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In this episode of teleSUR’s Days of Revolt, Chris Hedges and political cartoonist Dwayne “Mr. Fish” Booth discuss the use of art to speak truth to systems of power in an age of corporate domination of information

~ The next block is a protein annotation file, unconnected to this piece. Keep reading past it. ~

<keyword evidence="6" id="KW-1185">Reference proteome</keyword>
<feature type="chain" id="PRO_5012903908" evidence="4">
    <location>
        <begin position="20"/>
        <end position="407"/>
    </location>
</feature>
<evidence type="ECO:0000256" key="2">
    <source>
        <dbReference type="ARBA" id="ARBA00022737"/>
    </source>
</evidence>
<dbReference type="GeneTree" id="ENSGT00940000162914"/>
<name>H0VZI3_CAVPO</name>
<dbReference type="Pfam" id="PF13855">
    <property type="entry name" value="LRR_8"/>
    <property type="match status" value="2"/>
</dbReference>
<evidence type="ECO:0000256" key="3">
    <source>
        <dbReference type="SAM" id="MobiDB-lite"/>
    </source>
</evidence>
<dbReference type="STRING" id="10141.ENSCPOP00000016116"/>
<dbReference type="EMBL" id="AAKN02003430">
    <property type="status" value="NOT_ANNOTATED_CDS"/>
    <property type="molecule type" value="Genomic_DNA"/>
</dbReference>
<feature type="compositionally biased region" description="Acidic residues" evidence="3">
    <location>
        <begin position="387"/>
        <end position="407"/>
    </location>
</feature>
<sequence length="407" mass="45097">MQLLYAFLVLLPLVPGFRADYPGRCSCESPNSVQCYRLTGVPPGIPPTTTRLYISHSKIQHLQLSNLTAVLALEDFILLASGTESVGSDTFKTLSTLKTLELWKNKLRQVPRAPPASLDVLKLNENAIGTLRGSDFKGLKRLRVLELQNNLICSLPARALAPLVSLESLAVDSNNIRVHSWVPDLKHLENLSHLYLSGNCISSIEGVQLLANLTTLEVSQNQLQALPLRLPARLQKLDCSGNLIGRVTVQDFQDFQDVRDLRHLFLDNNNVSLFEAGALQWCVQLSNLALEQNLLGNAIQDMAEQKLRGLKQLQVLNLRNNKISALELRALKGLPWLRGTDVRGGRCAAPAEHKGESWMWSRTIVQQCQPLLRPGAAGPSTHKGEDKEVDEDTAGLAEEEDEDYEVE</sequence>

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CHRIS HEDGES: Hi, I’m Chris Hedges. Welcome to Days of Revolt. Today we’re going to talk about the nature of the political cartoon, especially in an age of corporate domination of systems of information, a timidity on the part of the left with, to my mind, perhaps the country’s greatest political cartoonist, Dwayne Booth, also known as Mr. Fish. Thank you, Dwayne. DWAYNE BOOTH: Thanks, Chris. HEDGES: So let’s just start with what it is you do, in your own, in your own mind. How you would define what you do. BOOTH: What do I do. I try to bring humanitarian ideas into the debate about politics. And I think that there is an interesting history when it comes to artists contributing that way to the conversation. If you think of–well, let’s just talk about art as a language. What does language, what does art have that, that words don’t have, what words don’t offer. What they have is, is images that reflect reality to people. It looks like reality. With words, you have to concoct an idea of what reality is. And when you have words and use your intellect, you can also manipulate what that reality looks like to people. I mean, you can put it this way, too. Words are a device that people use to justify injustice, political wrongdoing. Images don’t do that. Images, you can interpret them with words, and you can screw up your comprehension of things. But words look like reality, and they appeal to people’s sense of reality, and also humanity, if you use, if you use people in them. Just as an example, if you want to talk about what looking at–reading about Gaza, reading about what’s going on with the Palestinians, versus looking at what Joe Sacco does. HEDGES: You’re talking about Footnotes in Gaza, the masterpiece. BOOTH: Right. When you put a face, and you put imagery to it, it becomes something that resonates with people in a way that just text alone can’t do. HEDGES: Although, he uses a lot of text. BOOTH: He does. But you have the text to help you understand what you’re looking at. And what you’re looking at affects you in a different way. It’s easy to be presented with an argument that is just text, and then to argue against the validity of the catastrophe that’s being described. But when you add imagery to it, it makes it a much more difficult case to make. HEDGES: One of the things I think you do extremely well is expose the mendacity or hypocrisy of power. And that’s something that you have found even left-leaning publications, Harper’s, the Nation, all of which have rejected some of your work because they felt it was too incendiary, for instance. When they dedicated the Martin Luther King memorial, you drew a picture of police with attack dogs attacking Martin Luther King, and one of the police was Barack Obama. BOOTH: Right. HEDGES: And they didn’t like it. BOOTH: They didn’t like it at all. HEDGES: This was Harper’s. BOOTH: This was Harper’s magazine, that, you know, leading liberal publication. Very, very old. Yeah, they didn’t like it. Because what it does is it makes the conversation messy. People don’t like to–people would prefer to keep the appreciation of Obama–let me see, there’s a better way to put this. HEDGES: Well, the stereotype, right. You know, the kind of the liberal stereotype. BOOTH: Yeah. The idea is because they’re both African-Americans they must be friends. They must have that connection. You know, it’s not lost on me, the fact that Obama is the first African-American president. There is a significance to that. But Martin Luther King lived and died in contempt of the domestic and foreign policies that Obama has been exercising through his entire presidency. So to not be able to show somebody who is, is, is against injustice and against institutional violence, and then showing the person who perpetrates that with the, you know, he’s African-American and is very, very suave about it, those two people did not like each other. You know, those two people are on opposite sides. So it’s important to use cartoons, images, if you put those two in that, in that visual fight, you know, it’s a difficult image to look at because it’s depicting violence. HEDGES: It also depicts truth. BOOTH: Exactly. HEDGES: An unpleasant truth. BOOTH: Right. And so what that does, it makes people, you either have to defend it or you either have to say this is wrong, which Harper’s did. Or you can say, this is exactly right. And then you have to have the conversation after you look at it, right. HEDGES: Well, I think you’ll go places in the pursuit of honesty that very, very few of your colleagues are willing to go. You drew a cartoon based on a Norman Rockwell painting of a little girl being walked to school, but in this case she’s wearing a hijab. BOOTH: Right. It’s the same, it’s just, it’s an update of prejudice. HEDGES: Why do you, why do you run into such friction, do you think? BOOTH: I think because it’s difficult to–when you have an image, right, when you have an image that is inflammatory in any way, it’s really difficult to, to recast that in such a way that it, to contain it. To contain it. Once an image is released, like I said, it resonates with people and it looks like reality. So it’s really difficult to verbally contain an image once it is, it is released. And so what images tend to do, since they are not verbal and they are not intellectualized, until after the fact, is they enter into a person’s, into a person’s mind. And it explodes your belief, and it turns your comprehension of what is being addressed in the drawing into shrapnel, and then you have to put it back together again. And you have to put it back together in a way where you have to question your previous thoughts before you looked at the image. And that’s, people don’t want to do that. People like to base their political opinions on, on fashion, on allegiance to a, a, to your team. HEDGES: Well, also, you’re imploding the very meticulously managed image that these figures in power have created for themselves at great cost, expense, and time. BOOTH: Yeah. Yeah. And they’re also, it’s interesting, you just made me think. If you look at society, okay, where this is sort of a broad analogy. If you look at society as a chess match, right, we’ve got power represented by certain people, and we’ve got people who have less power. And they function in the rules of this game, right, that’s how society works. Art does not–it doesn’t have to rely on the rules of the game and all the expectations that people have, because it’s thinking outside, it’s questioning the folly of the game in a way that is unique, right. So I try to do cartoons that look at that chess board, right, and make it a tragedy to understand that you cannot play chess with somebody where you’re not forced to sacrifice some of your own players, where you’re not going to–you have to, you have to attack the other opponent. Right, those are the rules of society, right. So if you’re looking, and you’re living inside of a society that functions like that, it’s the job of the artist, or even just the radical thinker, to question the folly of this game. And with images when you show the brutality of how this game is played, that’s when people are going to see it as being much more believable than if you’re trying to convince them with an intellectual argument. HEDGES: You’ve spent a lot of time illustrating the American military machine. That, you know, seeps into a lot of your work. BOOTH: Yeah. Because it’s a difficult conversation for people to have. I did cartoons leading up to the invasion of Iraq that I never got any hate mail about. This is before the invasion. So I was questioning the obvious catastrophe that was about to happen. And I was also questioning the job of the, of the soldier. When the, when the invasion was, began, that’s when I started to get death threats, because I continued questioning what the, what, you know, how do we perceive the troops? You can’t just, okay, we have to support the troops. And I did a cartoon that depicted individual troops. And I wrote, good guy, good guy, good guy, good guy, good guy, and I put a big bracket around it to group them all, and I said bad guys. Because the conversation is such that it’s not an easy conversation to have. And if you’re a responsible cartoonist and you know how to do that, you know not to, to–. As a cartoonist and a joke-teller, you have license to step outside of the box. It’s what humor does. And if you’re a good humorist, the stuff that you do is not funny. Because I think that great satire, and great art that is under the umbrella of satire, you have the responsibility to avoid making it just about finding the punchline. Because mirth cripples rage. And when you’re trying to inspire people to recognize what’s wrong with the government and do something about it, and get–put bodies in, to step out into the street and raise your first in the air, you can’t give people the phys–their physiological, the relief of the laugh. HEDGES: That’s like the fool in King Lear. BOOTH: Right. HEDGES: Who speaks the most naked truth about Lear, throughout the play. BOOTH: Yeah. HEDGES: Which, you know, is coming from a point of satire, but also is, because it is a naked truth, twinned with a kind of painful recognition. Which I think is what your work does. BOOTH: Yeah, and I think that people want to see that, because it does feel more honest. You know, I think people in their private moments, when they’re deliberating on these notions and on the reality of history and what’s happening in the world right now, they know that it’s screwed up. They know that there’s a problem and they know that there’s a lot of pain, right. Once you move into a public space where it’s impolite to complain as loudly as you want to complain, and when you want to speak truth to power, which is considered impolite, there’s a time and a place, you become much more conservative than you really are at heart. So showing people art and getting them to look at an image, it happens internally. When you look at an image, your reaction to it is inside yourself. HEDGES: Well, it hits you–I mean, it has a kind of emotional punch, I think, much of your work. And it is that kind of shock value, that recognition. BOOTH: Right, but what is that shock? That’s the interesting thing about art. I think the history of art is that–what makes it really interesting is that, like I was saying, as an artist you create in this private moment, right. You’re less likely to BS, because you’re dealing with your own mind, you’re dealing with your own thoughts. So you are going to be a more honest person. So as an artist working in a private space, you create in that moment, right. And you make something that has less BS. Then you present it into the public, and then the public does have this reaction. But at the same time they know that it’s true. It’s not as cold. It’s just like, wow, that’s crazy, that’s just wild. It resonates with them as a form of truth-telling. And that’s why it has significance, and that’s why it is, it’s savored by so many people. Because it does, it looks like the truth. HEDGES: It is the truth. I mean, you also are not shy about drawing historical parallels. For instance, with the Palestinians and Jewish victims of the Holocaust. BOOTH: Right. Because I think that we have a responsibility, particularly in this country, to condemn a state that is perpetrating massive violence on a population. And that is not anti-semitic. HEDGES: I believe you did a piece on that, that you never were able to publish anywhere. Is that correct? BOOTH: Right. I did one that I was thinking, you know, what group of people would have the greatest sympathy for a, another group that is being starved out of existence–. HEDGES: Kept in a ghetto, like Gaza. BOOTH: Right. And is, is being attacked by a state that is ruthless. You know, it would be the survivors of the concentration camps from World War II. It would be the Jewish population. HEDGES: The deputy commander of the Warsaw ghetto uprising, Marek Edelman, who was a socialist, so he was not a Zionist. He was a part of the [inaud.], coming out in the ’60s defending Palestinian resistance, and equating it to his own armed resistance against the Nazis in the Warsaw ghetto. That didn’t make him too popular in Israel, either. BOOTH: No. HEDGES: You know, when you begin to draw, are you propelled forward by, you know, a particular outrage at the moment? I mean, what is the process by which you create? BOOTH: The process by which I create is I–. It’s funny, because I’ve gotten that question before. And like, what are your news sources? And it’s, it’s funny, because what my news sources are is I go to Google News. Because I think what I need to do is I need to see what the majority, the mainstream population is looking at. Which is usually the most ridiculous interpretation of what’s going on in the world. Because that’s what’s mostly, that’s the danger. It’s, you know, when the herd, that’s the information that the herd is being motivated by. So I feel like it’s my responsibility to speak in a language that it’s going to be easiest for most people to understand, and to ridicule what is being perpetrated as truth. It’s a, it’s just, it’s that simple. And it’s not that difficult, because all you need to do is know that you’re looking at BS. Right? And then, and then naming it. HEDGES: It’s mostly BS. I mean, look at the presidential campaign. BOOTH: Yeah. And that’s another thing. It’s interesting, because when the presidential campaigns come around, people are always telling me, oh, you must be having the time of your life. And it is not–it’s the opposite. It’s a nightmare. Because it–because there’s so much that is going on–. HEDGES: Because the levels of mendacity are so massive. BOOTH: Yeah. But what drives me crazy is people’s understanding of–first off, thinking that you’re participating in a democracy by voting every few years is nonsense. Secondarily–and this is actually a problem with a lot of political cartoonists, and something that I try not to do, which is I don’t like to do cartoons that will have–we’ll just use George W. Bush as an example, because when he was president for eight years, political cartoonists had a field day. And what they did, and what I tried not to do, is depict him always as a monster, as a buffoon, as a monkey, as all these things, because what it did, in my mind, was it, it screwed with people’s concept of where the target of their, of their, of their ridicule should be. If you’re looking at an image of Bush as a monster, you start to direct all your vitriol towards this, this monster. And you start to think, if we get rid of this monster, things will be a lot better. And at the same time, there’s this power structure that has gotten this monster in, who’s really just a figurehead on this, on this power structure that is not voted in, right. And then you start targeting this mythology while everything stays the same. And then you think, okay, once Obama gets in, he’s Ghandi. He’s going to change everything, because he’s literally the opposite of Bush. But only in style. And then you miss the opportunity to be intelligent about how to strategize a way to, to make positive change. And then you’re surprised. It seems like the population is surprised every time it happens, you know, because now we’re, it’s just, again, it’s just like, thinking, who can get in there? HEDGES: Right. Well, it shows a total misunderstanding of the nature of power, corporate power in the United States and how it works. BOOTH: That’s right. And that’s, and like I said, there’s a lot of, of it–if you look at editorial and political cartooning in this country, it is embarrassing. None of them are my heroes, and they never were, because I think it’s a way to misdirect your comprehension of the world in many ways. Sure, a cartoon can bring up certain issues, political and social issues, and make you feel like you can access them as a reader, and then you have the right to have an opinion about some things. But when it does what I was saying, if it vilifies a particular person and misses the webbing that supports this person, you’re actually perpetuating a stupidity that is not going to change. HEDGES: Well, what they do, which you don’t, is they will critique the foibles of the system. You critique the system. BOOTH: Right. HEDGES: Which makes you far more subversive, and unpalatable, and a much greater artist, I think. BOOTH: And woefully underpaid. HEDGES: Well, you know, there’s a reason for that. BOOTH: Yeah. And it’s actually, it’s actually a source of pride at this point. HEDGES: Who are your heroes? Who do you–. BOOTH: Who are my heroes? HEDGES: Yeah. BOOTH: My heroes are–. They’re, they’re writers. HEDGES: Who, like who? BOOTH: Let me see. I wanted to be a very dangerous philosopher when I was younger. And I read a lot of Nietzsche and Schopenhauer, and Rumi is also a great inspiration to me. And fine artists. You know, people are always talking about Daumier as the grandfather of political cartooning. It’s true. But what is, what is beautiful about Daumier is the work that wasn’t published while he was alive, to me. It was this, like, the third-class carriage, and certain things that reflect the humanity of people, and depictions of the downtrodden having dignity. That’s beautiful to me. If we can create art that reflects our humanity, that’s political. Because if we recognize our own humanity, and the humanity in other people, then we’ll want to protect that humanity. HEDGES: What about, like, [autodits], I mean, those great German–. BOOTH: Yeah, yeah. HEDGES: I kind of see you coming out of that, you know. BOOTH: Yeah, I guess so. HEDGES: Fierce critique of power, and what power does to the vulnerable. BOOTH: Yeah. And you know, and it’s–. Like I said, it’s really important for me to be the kind of artist that can’t easily be classified. You know–. HEDGES: As soon as you’re classified, you’re finished. BOOTH: Yeah. HEDGES: What’s the hardest topic for you to illustrate? BOOTH: I don’t even know how to answer that, because I don’t–I think that I, I sort of follow my heart when it comes to what I want to, what I want to render, and, and–. HEDGES: But a topic that you keep trying to get, you know, you, you know, when you’re working on that topic, it’s the hardest labor for you to convey. BOOTH: I’d probably–. Hmm, that’s a, that’s a good question. Maybe it’s, it’s, it’s the dignity of human beings, and rendering them in such a way where you can’t misread the image, and say he’s saying that a liberal democrat is where it’s at. You know–. That’s why I was saying, the beauty of–it’s like the beauty of the New Testament, if you will. I, I do cartoons about Jesus. And I don’t believe in the mythology of, of the story. HEDGES: You’ve actually used Jesus as a kind of, you know, prophetic figure in your cartooning. BOOTH: Yeah. Because the truth of the matter is I love the radical idea. Right, the radical, the story of Jesus as the radical truth-teller, and the supporter of people who needed support and recognition for their, for their humanity. HEDGES: That’s why they crucified him. BOOTH: They killed him. HEDGES: They killed him as an insurrectionist, yeah. BOOTH: Yeah. So it’s, it’s–. That, to me, is, that’s the ultimate goal when it comes to creating art, is trying to avoid labeling from the outside. You know, it’s a reflection–it’s trying to find the humanity that is self–that is obvious, and self-evident. HEDGES: I mean, you must struggle, as I do, and I’m going to ask you this final question, especially given the rise of the security and surveillance state, climate change, which has probably doomed [the human sp–]. We both have children. I mean, you see it, you get it, you illustrate it. How do you cope with that despair? BOOTH: I feel that I have no–as I’m sure that you do. I mean, what else are you going to do? You know, I, I wouldn’t be able to live with myself if I felt like I was just fooling myself and contributing to this doomsday. I’ll keep it, I’ll try to make it as slow motion as possible, you know, by not participating as much as I can avoid participating. HEDGES: Well, but you do more than that. You fight back. BOOTH: That’s what I try to do. HEDGES: You do it really well. BOOTH: Thank you. HEDGES: Thank you, Dwayne. And thank you for watching Days of Revolt.